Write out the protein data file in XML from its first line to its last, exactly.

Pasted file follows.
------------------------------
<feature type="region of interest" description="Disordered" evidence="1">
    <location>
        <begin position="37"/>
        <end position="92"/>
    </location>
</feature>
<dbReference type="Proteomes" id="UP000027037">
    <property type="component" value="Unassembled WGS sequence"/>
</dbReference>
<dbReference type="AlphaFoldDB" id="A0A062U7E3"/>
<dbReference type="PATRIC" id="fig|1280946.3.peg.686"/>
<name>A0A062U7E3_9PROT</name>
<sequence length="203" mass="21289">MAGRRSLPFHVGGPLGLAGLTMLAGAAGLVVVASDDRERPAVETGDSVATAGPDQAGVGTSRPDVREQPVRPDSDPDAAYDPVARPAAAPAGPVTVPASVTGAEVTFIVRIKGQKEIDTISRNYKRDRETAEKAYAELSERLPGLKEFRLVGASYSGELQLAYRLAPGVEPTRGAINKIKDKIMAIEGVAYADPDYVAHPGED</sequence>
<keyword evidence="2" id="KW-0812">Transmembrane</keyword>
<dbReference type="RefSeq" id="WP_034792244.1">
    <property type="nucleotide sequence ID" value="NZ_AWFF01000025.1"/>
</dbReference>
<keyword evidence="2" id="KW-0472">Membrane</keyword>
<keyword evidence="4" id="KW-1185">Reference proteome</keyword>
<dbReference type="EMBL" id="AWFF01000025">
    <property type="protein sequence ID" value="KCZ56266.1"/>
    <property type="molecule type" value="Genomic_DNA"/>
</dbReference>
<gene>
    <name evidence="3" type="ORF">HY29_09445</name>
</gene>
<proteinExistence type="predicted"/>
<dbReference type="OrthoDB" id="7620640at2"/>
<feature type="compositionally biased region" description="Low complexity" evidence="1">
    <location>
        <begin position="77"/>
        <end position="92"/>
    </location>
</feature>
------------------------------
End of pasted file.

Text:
<feature type="region of interest" description="Disordered" evidence="1">
    <location>
        <begin position="37"/>
        <end position="92"/>
    </location>
</feature>
<dbReference type="Proteomes" id="UP000027037">
    <property type="component" value="Unassembled WGS sequence"/>
</dbReference>
<dbReference type="AlphaFoldDB" id="A0A062U7E3"/>
<dbReference type="PATRIC" id="fig|1280946.3.peg.686"/>
<name>A0A062U7E3_9PROT</name>
<sequence length="203" mass="21289">MAGRRSLPFHVGGPLGLAGLTMLAGAAGLVVVASDDRERPAVETGDSVATAGPDQAGVGTSRPDVREQPVRPDSDPDAAYDPVARPAAAPAGPVTVPASVTGAEVTFIVRIKGQKEIDTISRNYKRDRETAEKAYAELSERLPGLKEFRLVGASYSGELQLAYRLAPGVEPTRGAINKIKDKIMAIEGVAYADPDYVAHPGED</sequence>
<keyword evidence="2" id="KW-0812">Transmembrane</keyword>
<dbReference type="RefSeq" id="WP_034792244.1">
    <property type="nucleotide sequence ID" value="NZ_AWFF01000025.1"/>
</dbReference>
<keyword evidence="2" id="KW-0472">Membrane</keyword>
<keyword evidence="4" id="KW-1185">Reference proteome</keyword>
<dbReference type="EMBL" id="AWFF01000025">
    <property type="protein sequence ID" value="KCZ56266.1"/>
    <property type="molecule type" value="Genomic_DNA"/>
</dbReference>
<gene>
    <name evidence="3" type="ORF">HY29_09445</name>
</gene>
<proteinExistence type="predicted"/>
<dbReference type="OrthoDB" id="7620640at2"/>
<feature type="compositionally biased region" description="Low complexity" evidence="1">
    <location>
        <begin position="77"/>
        <end position="92"/>
    </location>
</feature>